You and I were set up on a blind-date of sorts. The only reason you consented to give me a try was because a friend of yours continually nagged you, something about I “could be very useful to you in the future.” You didn’t feel I was worth the time, but it became easier to give me a try than to deal with your friend who kept reminding you to take a chance with me.
I appreciate that you meant well at first, but I feel I must be honest. I don’t feel you’ve given me a fair chance. You haven’t taken the time to get to know me and to share your story with me.
I miss you. Won’t you come back? We could do great things together.
Your (incomplete) LinkedIn profile
The number of incomplete profiles I see on LinkedIn is huge, but not surprising. Didn’t we all sign-up because a friend invited us, telling us this was the next best thing? Didn’t we all think we’d come back to “deal with it” later? For many of us, later has come and gone, so why not give your profile some overdue attention now?
A few tips to keep in mind when completing your profile:
- It is not a resume. This is a chance to be more descriptive about the big picture and key areas of expertise or accomplishment, rather than a list of duties.
- Write in the 1st person (not the 3rd) and skip ultra-fancy words designed to impress or which are only familiar to a small audience. If you must use these words, do it in a way where I can follow along.
- Include commonly used abbreviations and acronyms, but also spell them out elsewhere on your profile.? You never know if someone will be searching for ‘HR’ or ‘human resources’, or ‘UCLA’ or ‘University of California, Los Angeles’ and you want to found either way.
- The decision to list all prior jobs depends on where you are in your career. If you have been in the working world for 15 years or so, including the college part-time job at the pizza joint becomes less critical. If you are a recent graduate, you may want to take every opportunity to show prior jobs and internships to demonstrate a solid work ethic and willingness to learn (assuming the jobs lasted at least a few months).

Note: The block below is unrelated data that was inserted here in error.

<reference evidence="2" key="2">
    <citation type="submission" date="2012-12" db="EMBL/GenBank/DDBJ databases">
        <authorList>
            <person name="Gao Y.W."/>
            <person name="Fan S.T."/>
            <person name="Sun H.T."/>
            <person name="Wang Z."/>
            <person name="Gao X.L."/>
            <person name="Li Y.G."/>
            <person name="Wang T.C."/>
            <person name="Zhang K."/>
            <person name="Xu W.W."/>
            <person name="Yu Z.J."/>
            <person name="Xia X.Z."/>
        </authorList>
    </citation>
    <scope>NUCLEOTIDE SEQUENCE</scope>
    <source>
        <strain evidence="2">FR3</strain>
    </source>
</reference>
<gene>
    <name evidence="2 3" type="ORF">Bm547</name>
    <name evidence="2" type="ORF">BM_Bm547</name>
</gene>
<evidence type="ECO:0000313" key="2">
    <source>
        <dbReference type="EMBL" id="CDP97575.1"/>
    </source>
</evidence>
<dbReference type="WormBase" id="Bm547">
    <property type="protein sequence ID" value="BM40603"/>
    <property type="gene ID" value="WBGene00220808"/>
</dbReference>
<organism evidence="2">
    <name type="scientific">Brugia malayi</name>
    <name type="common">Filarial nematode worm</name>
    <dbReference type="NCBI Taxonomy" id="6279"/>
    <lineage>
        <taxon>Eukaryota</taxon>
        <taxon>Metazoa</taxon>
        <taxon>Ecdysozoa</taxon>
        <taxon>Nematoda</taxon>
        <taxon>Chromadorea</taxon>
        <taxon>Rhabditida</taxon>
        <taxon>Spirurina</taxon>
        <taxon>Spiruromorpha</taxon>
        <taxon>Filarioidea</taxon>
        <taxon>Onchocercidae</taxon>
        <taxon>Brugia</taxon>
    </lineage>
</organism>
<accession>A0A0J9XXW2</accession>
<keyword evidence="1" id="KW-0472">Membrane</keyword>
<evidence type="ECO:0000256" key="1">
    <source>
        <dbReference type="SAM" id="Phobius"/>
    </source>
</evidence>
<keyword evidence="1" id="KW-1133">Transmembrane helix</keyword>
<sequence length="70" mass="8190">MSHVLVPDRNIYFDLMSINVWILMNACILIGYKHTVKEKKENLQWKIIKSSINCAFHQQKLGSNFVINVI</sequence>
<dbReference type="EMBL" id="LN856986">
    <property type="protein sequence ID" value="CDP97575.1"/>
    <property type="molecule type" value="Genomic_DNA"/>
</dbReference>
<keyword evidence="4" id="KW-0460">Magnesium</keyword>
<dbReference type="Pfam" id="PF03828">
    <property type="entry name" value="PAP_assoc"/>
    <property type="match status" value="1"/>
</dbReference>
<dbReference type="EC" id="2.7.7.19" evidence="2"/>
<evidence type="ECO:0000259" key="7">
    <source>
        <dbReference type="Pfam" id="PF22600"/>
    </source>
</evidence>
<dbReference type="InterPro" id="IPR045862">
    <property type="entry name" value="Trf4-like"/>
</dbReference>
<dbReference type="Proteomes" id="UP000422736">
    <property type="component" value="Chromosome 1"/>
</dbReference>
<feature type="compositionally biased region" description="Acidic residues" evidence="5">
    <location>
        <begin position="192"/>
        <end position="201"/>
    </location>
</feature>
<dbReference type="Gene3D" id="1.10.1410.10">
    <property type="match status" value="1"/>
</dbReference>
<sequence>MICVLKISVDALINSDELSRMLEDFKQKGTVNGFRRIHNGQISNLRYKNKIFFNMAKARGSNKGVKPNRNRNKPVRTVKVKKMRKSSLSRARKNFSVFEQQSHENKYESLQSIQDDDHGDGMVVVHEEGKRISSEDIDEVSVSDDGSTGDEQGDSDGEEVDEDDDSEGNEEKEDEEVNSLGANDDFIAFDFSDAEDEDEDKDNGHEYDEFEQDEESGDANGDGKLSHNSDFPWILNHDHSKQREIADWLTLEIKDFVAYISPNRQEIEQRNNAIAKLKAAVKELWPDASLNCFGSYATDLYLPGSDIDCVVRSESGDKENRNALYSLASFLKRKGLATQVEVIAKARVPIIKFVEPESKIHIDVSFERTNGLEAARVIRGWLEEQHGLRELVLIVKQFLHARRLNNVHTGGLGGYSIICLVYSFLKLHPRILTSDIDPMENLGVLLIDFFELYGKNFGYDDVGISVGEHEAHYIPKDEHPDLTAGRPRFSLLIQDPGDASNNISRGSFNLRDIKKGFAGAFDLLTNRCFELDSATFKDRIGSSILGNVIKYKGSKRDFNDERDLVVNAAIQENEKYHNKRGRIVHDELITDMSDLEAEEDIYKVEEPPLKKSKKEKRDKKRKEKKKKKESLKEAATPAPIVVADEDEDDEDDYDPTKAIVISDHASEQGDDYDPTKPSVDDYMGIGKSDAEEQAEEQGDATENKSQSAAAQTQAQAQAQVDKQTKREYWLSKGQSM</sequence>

Hope you’re ready to tackle that lonely profile now. It really isn’t as difficult or intimidating as it may seem. Going forward, keep it up to date. Nothing screams “I don’t care” like a profile left to languish with inaccurate and incomplete information.
If you’d like to learn more about kicking your efforts on LinkedIn into high gear, be sure to subscribe to Almost Savvy through RSS or email. And to get the most out of LinkedIn, register for one of my upcoming webinars where we’ll walk through the features step-by-step to help you leverage your efforts and maximize the benefits of LinkedIn’s features.
But wait, there’s more…Those who RT my tweet (on Twitter) about the tip of the day will be entered in a drawing each day for a seat in an upcoming LinkedIn webinar (to be used by you or given to a friend). Those who comment (a “real” comment) on the LinkedIn tip of the day on this blog will also be entered. Anyone doing both in the same day will be entered in the drawing twice. Let the fun begin!
Thanks for the encouragement to update my profile. I’ve been using the same photo of me for all of my social network sites, so it’s reassuring to know that that is a good branding strategy.
Good article about the importance of having a complete profile. Definitely focus on accomplishments, not job duties. What makes you unique? What differentiates you from others with similar job histories?
Also, make sure to use the “Interests” section to include all of your extracurricular activities/interests. You never know when your passion for kayaking might be the thing that causes someone to contact you vs another LinkedIn “competitor.”
Not only should you go now and update it (if you haven’t), you should check it periodically to make any adjustments that come to mind. I’m going to create a calendar reminder to look at it once a week. If nothing else, I’ll remember all the things I’m good at.
Great ideas, Irene!
I’d add to point #2:
Avoid using words that are flat, meaningless, and vanilla.
For example, what does it *really* mean to be a “well-seasoned professional”? Are you using salt & pepper?
Of course, I’m being tongue-in-cheek, but I see too many people use phrases that add zippo, nada, nothing.
As a career coach, I encourage people to read their LinkedIn profile aloud, and imagine they’re talking with a friend. Personally, I’d never tell a friend I was well-seasoned!
Get creative and precise as you write your LinkedIn profile. Working with a career coach can really help in this respect.
Dr. Susan Bernstein
Excellent input, Susan. Some of those “generic” words are used and bring nothing of value to the description, tell me nothing about who you are or what you have done. When people say they have “participated” in a project, for all I know they could have been the project manager or the person ordering lunch and sharpening pencils.
Thanks, Irene. Great post and good advice I will heed ASAP!
Thank you so much. My profile is in the 3rd person. All of it. I am on it right now. Going to fix it right away. Thank you again:)